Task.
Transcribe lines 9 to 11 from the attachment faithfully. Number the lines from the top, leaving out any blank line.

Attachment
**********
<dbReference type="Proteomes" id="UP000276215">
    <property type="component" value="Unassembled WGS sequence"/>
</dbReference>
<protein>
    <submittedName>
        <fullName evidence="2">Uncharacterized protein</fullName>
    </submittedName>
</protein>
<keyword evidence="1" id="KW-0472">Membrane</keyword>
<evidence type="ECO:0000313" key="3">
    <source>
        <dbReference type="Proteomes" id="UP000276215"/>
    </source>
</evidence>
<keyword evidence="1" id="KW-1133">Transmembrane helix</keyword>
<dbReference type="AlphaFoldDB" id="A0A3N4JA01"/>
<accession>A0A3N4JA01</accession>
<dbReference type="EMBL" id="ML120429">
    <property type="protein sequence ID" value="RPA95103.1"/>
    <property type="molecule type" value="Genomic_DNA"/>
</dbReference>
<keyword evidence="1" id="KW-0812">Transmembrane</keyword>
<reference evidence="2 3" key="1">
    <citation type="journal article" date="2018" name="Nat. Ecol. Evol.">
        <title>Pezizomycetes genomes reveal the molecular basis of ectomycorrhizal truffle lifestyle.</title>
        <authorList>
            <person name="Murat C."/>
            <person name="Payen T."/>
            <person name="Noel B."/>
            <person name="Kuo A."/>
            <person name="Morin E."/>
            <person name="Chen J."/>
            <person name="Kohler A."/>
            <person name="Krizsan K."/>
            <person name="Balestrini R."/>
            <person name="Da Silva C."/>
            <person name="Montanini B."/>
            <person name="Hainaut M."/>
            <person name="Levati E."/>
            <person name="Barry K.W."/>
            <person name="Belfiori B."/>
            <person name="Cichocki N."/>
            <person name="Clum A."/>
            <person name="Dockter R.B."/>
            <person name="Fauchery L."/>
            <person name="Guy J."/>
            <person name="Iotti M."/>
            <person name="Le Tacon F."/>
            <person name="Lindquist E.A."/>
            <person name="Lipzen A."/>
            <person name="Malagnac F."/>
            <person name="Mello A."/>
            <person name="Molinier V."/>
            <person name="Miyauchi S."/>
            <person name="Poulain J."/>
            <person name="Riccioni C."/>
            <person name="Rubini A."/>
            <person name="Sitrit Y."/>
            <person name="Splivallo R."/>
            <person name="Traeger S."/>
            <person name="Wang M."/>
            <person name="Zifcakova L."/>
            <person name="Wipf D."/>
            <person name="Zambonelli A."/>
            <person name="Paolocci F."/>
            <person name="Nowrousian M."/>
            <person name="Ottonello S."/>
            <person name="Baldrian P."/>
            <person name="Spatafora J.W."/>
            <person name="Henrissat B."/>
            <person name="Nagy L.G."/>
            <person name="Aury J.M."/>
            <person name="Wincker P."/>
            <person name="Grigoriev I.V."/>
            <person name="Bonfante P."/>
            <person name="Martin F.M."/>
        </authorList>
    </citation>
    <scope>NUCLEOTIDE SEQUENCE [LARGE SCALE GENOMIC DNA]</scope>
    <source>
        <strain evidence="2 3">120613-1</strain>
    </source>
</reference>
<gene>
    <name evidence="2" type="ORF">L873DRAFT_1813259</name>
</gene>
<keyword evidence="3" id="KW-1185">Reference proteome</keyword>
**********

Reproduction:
<keyword evidence="1" id="KW-0472">Membrane</keyword>
<evidence type="ECO:0000313" key="3">
    <source>